# Super-resolution microscopy techniques

Notes about Super-resolution microscopy techniques.

## Course information

- Lecturer: Tony Yang
- Time: 789 (W)
- Location: MD225
- Reference books
- Bahaa Saleh and Malvin Teich, Fundamental of Photonics, 2nd ed. Wiley, New York, 2007.
- Erfle, Holger, Super-Resolution Microscopy: Methods and Protocols, Humana Press, 2017

- Grading:
- Participation in classroom discussions: 25%
- Midterm: 30%
- Term paper: 45%

- G drive: https://drive.google.com/drive/u/1/folders/1sTXB5tplkqXRCZ05VJYFFkjfPJ-hs43I

## Photonics

### Ray optics

When lenght scale of the instrument i smuch larger than that of light wavelength. Neither wave properties (diffraction, interference) nor photon ones. Optical pathlength = line integral from one point to another, with respect to refraction index (n) $$\int_A^B n(r)ds$$

#### Fermat’s principle

Light tries to tale minimal travel time Snell’s law: $$n_1sin\theta_1 = n_2sin\theta_2$$

#### Huygen’s principle

Wavefront and wavelets: explains refraction, diffraction and interference

### Total internal reflection

Dense material to loose material. With little energy loss (<0.1%) as evanescent wave, penetration depth about 100-200 nm. When incidence angle $\theta > $ the critial angle $\theta_c = sin^{-1}(\frac{n_2}{n_1})$ Used in fiber optics and qsuperresolution microscope.

### Nagative-index metamaterials

$$ n = \left( \frac{\epsilon\mu}{\epsilon_0\mu_0} \right)^{1/2} \in \mathbb{C} $$

Superlensing breaking through the diffraction limit. n is requency-dependent

### Spherical mirrors

- Approximation of the ‘perfect’ parabolic mirror at small angles
- For small angles (paraaxial) $\theta \approx sin(\theta) \approx tan(\theta)$ $$ \begin{aligned} \frac{1}{z_1} &+ \frac{1}{z_2} = \frac{1}{f} \cr f &= R/2 \cr m &= \frac{y_2}{y_1} = \frac{-z_2}{z_1} \end{aligned} $$

### Spherical boundaries of different refractive indices

$$ \begin{aligned} \frac{n_1}{z_1} &+ \frac{n_2}{z_2} = \frac{n_2 - n_1}{R} \cr y_2 &= \frac{-n_1}{n_2} \frac{z_2}{z_1} y_1 \end{aligned} $$

### Thin lens from two spherical surfaces

$$ \begin{aligned} \theta_3 &= \theta_1 - y / f \cr \frac{1}{f} &= (n_2-n_1)(\frac{1}{R_1} - \frac{1}{R_2}) \cr \frac{1}{z_1} &+ \frac{1}{z_2} = \frac{1}{f} \cr m &= \frac{-y_2}{y_1} = \frac{-z_2}{z_1} \end{aligned} $$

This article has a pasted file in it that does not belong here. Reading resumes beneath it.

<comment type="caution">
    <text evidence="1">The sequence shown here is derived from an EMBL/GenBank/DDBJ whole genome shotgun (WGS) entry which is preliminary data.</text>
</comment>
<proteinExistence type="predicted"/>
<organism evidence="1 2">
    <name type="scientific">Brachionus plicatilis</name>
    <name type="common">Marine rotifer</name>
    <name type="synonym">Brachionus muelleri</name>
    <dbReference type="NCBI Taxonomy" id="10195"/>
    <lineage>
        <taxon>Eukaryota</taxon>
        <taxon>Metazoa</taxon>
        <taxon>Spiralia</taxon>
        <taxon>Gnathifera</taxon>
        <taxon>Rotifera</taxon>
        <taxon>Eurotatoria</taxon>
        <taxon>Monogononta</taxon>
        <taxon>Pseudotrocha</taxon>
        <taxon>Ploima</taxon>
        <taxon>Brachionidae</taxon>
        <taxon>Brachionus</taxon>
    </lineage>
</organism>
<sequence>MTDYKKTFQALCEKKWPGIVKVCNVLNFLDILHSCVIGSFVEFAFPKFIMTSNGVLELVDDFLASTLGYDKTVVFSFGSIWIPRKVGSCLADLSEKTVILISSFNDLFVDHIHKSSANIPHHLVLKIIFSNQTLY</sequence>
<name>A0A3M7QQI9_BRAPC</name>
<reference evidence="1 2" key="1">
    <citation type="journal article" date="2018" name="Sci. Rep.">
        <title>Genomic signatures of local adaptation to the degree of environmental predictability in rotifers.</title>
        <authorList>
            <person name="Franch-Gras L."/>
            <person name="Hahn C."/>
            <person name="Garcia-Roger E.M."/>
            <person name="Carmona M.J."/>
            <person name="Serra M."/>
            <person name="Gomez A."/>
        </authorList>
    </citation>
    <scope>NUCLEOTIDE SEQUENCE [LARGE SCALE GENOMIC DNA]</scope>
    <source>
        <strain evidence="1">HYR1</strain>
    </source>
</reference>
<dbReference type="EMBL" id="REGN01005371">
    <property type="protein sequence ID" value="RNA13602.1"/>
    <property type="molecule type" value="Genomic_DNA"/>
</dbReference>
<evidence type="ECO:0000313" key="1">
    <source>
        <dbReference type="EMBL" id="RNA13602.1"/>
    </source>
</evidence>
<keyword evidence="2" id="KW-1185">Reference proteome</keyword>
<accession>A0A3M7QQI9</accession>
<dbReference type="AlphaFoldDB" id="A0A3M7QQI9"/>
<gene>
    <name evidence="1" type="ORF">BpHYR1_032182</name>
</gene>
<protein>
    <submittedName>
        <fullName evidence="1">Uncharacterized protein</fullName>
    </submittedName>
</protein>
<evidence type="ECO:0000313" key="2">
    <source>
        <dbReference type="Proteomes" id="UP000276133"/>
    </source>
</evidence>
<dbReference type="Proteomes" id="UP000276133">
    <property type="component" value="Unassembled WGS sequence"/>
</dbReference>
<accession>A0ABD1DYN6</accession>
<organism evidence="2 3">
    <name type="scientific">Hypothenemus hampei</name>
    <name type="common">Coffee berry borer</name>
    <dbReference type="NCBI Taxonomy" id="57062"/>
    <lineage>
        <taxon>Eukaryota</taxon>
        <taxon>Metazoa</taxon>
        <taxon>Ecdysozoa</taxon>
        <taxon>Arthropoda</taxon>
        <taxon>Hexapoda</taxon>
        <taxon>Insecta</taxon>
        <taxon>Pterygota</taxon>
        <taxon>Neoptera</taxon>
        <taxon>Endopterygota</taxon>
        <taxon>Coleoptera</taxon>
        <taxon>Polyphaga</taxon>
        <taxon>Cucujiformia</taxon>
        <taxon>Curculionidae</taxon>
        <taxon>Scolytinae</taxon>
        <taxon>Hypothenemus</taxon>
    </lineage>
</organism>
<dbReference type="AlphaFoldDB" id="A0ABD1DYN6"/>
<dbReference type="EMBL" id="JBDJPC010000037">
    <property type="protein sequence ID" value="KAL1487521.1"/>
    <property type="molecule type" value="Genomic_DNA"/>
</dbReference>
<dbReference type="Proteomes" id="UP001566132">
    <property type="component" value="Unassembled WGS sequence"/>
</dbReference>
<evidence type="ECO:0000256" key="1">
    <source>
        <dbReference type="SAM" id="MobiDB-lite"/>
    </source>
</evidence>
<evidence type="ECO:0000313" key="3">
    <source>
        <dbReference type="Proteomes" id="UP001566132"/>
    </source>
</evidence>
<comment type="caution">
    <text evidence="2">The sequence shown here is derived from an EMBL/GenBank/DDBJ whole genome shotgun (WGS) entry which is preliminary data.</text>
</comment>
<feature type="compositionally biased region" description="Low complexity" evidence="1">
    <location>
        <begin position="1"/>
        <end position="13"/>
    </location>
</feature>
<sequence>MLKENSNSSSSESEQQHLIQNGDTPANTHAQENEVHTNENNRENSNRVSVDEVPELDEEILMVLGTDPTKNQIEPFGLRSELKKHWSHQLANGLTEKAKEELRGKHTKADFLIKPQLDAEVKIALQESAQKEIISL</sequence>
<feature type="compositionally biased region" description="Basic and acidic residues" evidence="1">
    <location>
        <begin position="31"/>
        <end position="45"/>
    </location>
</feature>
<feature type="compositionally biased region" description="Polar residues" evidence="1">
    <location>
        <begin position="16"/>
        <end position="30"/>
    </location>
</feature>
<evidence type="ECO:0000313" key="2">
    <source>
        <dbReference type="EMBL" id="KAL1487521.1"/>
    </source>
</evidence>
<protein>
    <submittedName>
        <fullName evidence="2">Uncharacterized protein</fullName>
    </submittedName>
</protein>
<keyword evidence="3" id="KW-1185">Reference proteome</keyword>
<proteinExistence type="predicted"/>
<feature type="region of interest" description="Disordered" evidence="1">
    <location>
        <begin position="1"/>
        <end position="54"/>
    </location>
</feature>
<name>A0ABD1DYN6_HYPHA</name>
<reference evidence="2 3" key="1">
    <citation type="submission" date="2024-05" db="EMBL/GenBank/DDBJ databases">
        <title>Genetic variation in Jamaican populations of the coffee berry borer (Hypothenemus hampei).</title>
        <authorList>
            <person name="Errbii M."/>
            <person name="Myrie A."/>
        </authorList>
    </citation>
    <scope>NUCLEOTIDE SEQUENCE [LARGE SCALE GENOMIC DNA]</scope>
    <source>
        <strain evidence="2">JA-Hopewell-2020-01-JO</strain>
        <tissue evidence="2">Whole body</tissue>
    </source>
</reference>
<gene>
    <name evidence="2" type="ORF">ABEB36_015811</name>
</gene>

### Transformation in matrix forms

Light rays as 2-component vector Components as 2 by 2 matrix.

## Wave optics

### Considerations

- Diffraction (+), polarization (-), Fraunhofer (+), Fresnal (+)
- Maxwell equations: EM (E and B) vector fields
- optic
*phase*is the central quantity. - phase match at boundaries

### Wave equation

- 2nd derivative of space proprotional to that of time u: space; t: time; v: phase velocity; k: wave number; $\omega$: angular frequency; n: refractive index

$$ \begin{aligned} \nabla^2u &= \frac{1}{v^2}\frac{\partial^2u}{\partial t^2} \cr k &= \frac{2\pi}{\lambda} \cr \omega &= 2\pi v \cr v &= \frac{c}{n} \end{aligned} $$

- Linear equations => superposition possible
- Complex notation by Euler’s formula a: amplitude, ϕ(r): phase, ω: angular velocity periodic both in time and space the real part = physical quantity

$$ U (r,t) = a(r)exp(i\phi(r))exp(i\omega t) $$

### Helmholtz equations

- regardless of time $$ \begin{aligned} U (r) = a(r)exp(i\phi(r)) \cr \nabla^2U (r) + k^2U (r) = 0 \cr \end{aligned} $$

### Wavefonts

surfaces of constant phase (等相位面)

Plane waves in media with refractive index n $$ \begin{aligned} k &= k_0n \cr λ &= \frac{λ_0}{n} \end{aligned} $$

Bigger the n, higher in spatial frequency (shorter in wavelength). The same time frequency.

### Spherical waves

$$ \begin{aligned} U (r) &= \frac{A}{r}exp(-ikr) \cr r &= \sqrt{x^2 + y^2 + z^2} \end{aligned} $$

**Fresnal Approximation**: Paraaxial ($z^2 » (x^2 + y^2)$): Spherical -> paraboloidal -> planar wave
$$
\begin{aligned}
U (r) &= \frac{A}{z}exp(-ikz) exp \left( -ik \frac{x^2 + y^2}{z} \right) \cr
\nabla^2U (r) &+ k^2U (r) = 0 \cr
\end{aligned}
$$

### Reflection, Refraction

- Results are similar to ray optics at planar surfaces for planar waves
- Plane wave through thin lens -> paraboloidal waves
- Intensity = $| U(r) |^2$

### Interference

By superposition of two rays $$I = | U(r) |^2 = I_1 + I_2 + 2\sqrt{I_1I_2} cosΔϕ$$

### Paraxial waves

- Slowly varying envelope: slow change in amplitude
- Paraxial Helmholtz equation $$ ∇_T^2 A(r) = 2ik\frac{∂A}{∂z} $$

### Gaussian beam

https://en.wikipedia.org/wiki/Gaussian_beam

$$ \begin{aligned} A(r) &= \frac{A_1}{q(z)}exp \left( \frac{-ik(x^2 + y^2)}{2q(z)} \right) \cr q(z) &= z + iz_0 \end{aligned} $$

- q(z):
**q-parameter** - A solution to the paraxial Helmholtz equation
- The best we can do in real situations
- Cannot avoid spreading, but Gaussian beam’s angular divergence in minimal.
- Inside the waist (the narrowest part of the beam) is similar to planar wave
- Long wavelength and thin beam waist -> more divergence
- Depth of focus

$$ \begin{aligned} W(z) &= W_0 \sqrt{1 + (z / z_0)^2} \cr DOF &= 2z_0 = 2 \frac{W_0^2 \pi}{\lambda} \end{aligned} $$

- Calculate the divergence by the q parameter and complex distance

$$ \begin{aligned} q_2 &= q_1 + d \cr \frac{1}{q_1} &= \frac{1}{R_1} - \frac{iλ}{πW_1^2} \cr \frac{1}{q_2} &= \frac{1}{R_2} - \frac{iλ}{πW_2^2} \cr \end{aligned} $$

Beam quality: M-square factor >=1, the smaller the better.

Through thin lens

- Change in phase -> wavefront is bent